Want to Swaddle Them and Sway to the Black Lullaby: Black Men After the Death of Kobe

Somethin’ about seeing a Black man cry cracks open the outer-layer of my soul, revealing the rawest instincts in me to rush to his side, wrap him in my arms, lay his head on my chest, pat him repeatedly on his back while I rock back-and-forth, and forth-and-back to the Black-lullaby of shh-shh and hum; and hold him so tightly that osmosis will transfer some of his pain to me.   Lord, give me the pain. I’m better equipped.

Houston Rockets guard Austin Rivers and forward P.J. Tucker react during a tribute to NBA star Kobe Bryant before an NBA basketball game against the Denver Nuggets, Sunday, Jan. 26, 2020, in Denver. Bryant died in a California helicopter crash Sunday. (AP Photo/David Zalubowski)

Hush up, boy, he’s  been told in one way or another – by his momma snatching him away from the G.I. Joe action figure displayed by the cash register at Walmart; by his daddy immediately after he’s just gotten a whoopin; by his best friend who called him a sissy when he, at 7-years-old, started to whimper after skinning his knee during a game of kickball.  The Black man has been trained to deny his own frailty, to numb himself from his own humanness.  The soundtrack of his life told him that being a man was to be emotionally impenetrable.

I ain’t no punk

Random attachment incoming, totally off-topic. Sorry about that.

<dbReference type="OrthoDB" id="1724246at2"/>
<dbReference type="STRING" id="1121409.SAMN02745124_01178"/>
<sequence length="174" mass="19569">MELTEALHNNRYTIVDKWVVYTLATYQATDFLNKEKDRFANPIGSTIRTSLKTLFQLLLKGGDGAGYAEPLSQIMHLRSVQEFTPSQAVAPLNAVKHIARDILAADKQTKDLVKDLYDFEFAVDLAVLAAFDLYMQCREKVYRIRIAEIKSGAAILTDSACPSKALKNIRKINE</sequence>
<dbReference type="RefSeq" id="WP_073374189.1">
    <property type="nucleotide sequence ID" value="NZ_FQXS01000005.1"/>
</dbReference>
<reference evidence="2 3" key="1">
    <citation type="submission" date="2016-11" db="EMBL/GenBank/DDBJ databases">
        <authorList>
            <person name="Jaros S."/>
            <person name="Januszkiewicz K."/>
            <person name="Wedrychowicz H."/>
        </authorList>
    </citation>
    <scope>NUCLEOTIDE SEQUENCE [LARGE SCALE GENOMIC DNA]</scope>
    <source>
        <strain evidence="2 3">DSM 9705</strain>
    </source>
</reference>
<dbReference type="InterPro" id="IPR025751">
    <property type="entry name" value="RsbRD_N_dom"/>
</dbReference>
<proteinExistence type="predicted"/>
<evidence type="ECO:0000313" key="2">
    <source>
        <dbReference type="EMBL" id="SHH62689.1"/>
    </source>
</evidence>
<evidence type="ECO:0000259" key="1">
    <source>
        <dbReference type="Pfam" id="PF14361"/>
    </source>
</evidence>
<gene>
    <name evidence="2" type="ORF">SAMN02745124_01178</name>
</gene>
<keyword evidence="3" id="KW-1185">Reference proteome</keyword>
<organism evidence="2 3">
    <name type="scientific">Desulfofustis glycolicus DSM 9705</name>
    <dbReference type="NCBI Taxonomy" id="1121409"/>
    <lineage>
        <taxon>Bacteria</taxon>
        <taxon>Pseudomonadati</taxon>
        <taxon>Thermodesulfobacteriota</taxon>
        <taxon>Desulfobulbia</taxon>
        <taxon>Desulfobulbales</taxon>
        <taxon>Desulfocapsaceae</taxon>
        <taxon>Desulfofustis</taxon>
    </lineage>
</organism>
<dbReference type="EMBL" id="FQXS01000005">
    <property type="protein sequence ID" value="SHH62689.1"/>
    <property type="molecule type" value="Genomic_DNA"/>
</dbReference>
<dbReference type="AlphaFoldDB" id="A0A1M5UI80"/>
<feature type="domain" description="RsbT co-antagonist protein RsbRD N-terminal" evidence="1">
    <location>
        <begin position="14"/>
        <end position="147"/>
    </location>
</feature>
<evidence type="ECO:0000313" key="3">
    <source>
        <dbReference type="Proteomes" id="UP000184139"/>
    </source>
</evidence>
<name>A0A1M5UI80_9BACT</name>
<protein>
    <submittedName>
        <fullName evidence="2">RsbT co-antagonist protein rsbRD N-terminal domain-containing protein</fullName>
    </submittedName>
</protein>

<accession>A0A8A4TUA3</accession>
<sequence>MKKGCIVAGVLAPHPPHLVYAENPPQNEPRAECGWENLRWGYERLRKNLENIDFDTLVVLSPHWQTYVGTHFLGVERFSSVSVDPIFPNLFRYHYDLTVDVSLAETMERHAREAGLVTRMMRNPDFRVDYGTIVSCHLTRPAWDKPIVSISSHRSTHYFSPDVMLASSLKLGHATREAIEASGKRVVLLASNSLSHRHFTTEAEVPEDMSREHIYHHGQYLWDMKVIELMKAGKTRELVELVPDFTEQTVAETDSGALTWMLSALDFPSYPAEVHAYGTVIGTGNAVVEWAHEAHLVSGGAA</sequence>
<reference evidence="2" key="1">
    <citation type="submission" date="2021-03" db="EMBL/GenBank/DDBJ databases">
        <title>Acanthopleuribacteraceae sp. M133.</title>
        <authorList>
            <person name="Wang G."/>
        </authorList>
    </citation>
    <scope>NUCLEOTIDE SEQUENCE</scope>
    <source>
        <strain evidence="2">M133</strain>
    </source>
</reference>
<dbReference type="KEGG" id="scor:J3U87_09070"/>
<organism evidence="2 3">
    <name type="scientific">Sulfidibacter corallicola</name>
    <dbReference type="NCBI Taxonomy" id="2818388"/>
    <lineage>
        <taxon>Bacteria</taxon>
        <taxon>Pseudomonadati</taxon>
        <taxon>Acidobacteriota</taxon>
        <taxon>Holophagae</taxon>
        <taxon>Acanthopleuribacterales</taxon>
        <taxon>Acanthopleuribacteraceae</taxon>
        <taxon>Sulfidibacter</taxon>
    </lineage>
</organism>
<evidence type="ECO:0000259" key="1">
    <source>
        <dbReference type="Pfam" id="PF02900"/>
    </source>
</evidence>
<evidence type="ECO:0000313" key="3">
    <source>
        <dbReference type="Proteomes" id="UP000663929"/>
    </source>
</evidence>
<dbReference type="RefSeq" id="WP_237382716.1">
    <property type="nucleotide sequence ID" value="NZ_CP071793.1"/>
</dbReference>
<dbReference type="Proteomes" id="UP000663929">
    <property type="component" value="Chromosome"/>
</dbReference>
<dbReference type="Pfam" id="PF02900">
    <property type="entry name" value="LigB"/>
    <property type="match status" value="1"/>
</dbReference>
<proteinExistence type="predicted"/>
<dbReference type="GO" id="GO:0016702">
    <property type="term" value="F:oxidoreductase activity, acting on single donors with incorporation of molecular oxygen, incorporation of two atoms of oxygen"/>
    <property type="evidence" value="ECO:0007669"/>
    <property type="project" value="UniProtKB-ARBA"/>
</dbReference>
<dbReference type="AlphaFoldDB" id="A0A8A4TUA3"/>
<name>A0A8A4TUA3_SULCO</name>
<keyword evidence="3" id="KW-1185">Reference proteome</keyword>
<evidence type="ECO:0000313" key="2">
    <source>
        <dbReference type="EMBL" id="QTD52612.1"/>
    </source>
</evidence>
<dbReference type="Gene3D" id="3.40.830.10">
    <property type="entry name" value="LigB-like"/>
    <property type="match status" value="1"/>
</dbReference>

So, he covers up any scars, the same way cities and towns cover gang-graffiti – coat after fresh coat of paint until the unsightly can no longer be seen and the building looks like all the rest: solid and unmarked.

But life…

Life will have storms with rains so torrential that it will strip the paint off of buildings, leaving them looking like a prostitute in a sheer dress – a thin, meaningless layer that exposes everything underneath.  Life will have storms that shift the earth and air so dramatically that buildings and the paint on them crack, buckle, and collapse into large, uneven-jagged pieces of concrete laying like undone puzzle pieces on the ground.

It’s rare, but men, sometimes become undone. 

We’ve been witnessing it – since Kobe’s passing –  the public breaking apart of Black men whose tear ducts were filled with grains of sand comprised of unreleased, salty tears. The tears have been so dammed-up, so held back — that they don’t release in drops but in sheets of wetness that cover his entire face – leaving them suddenly shiny and looking child-like.

So, we want to mother them – swaddle them in our arms.  We remember – after far too long – the humanness of our men. We remember that they need love and nurturing.  We needed the reminder; and so did they.

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About Randi B.

Randi is a diversity and inclusion strategist, speaker, trainer and writer, focusing on making connections and cultivating empathy in this diverse world one trip, speech, article, book and conversation at a time.

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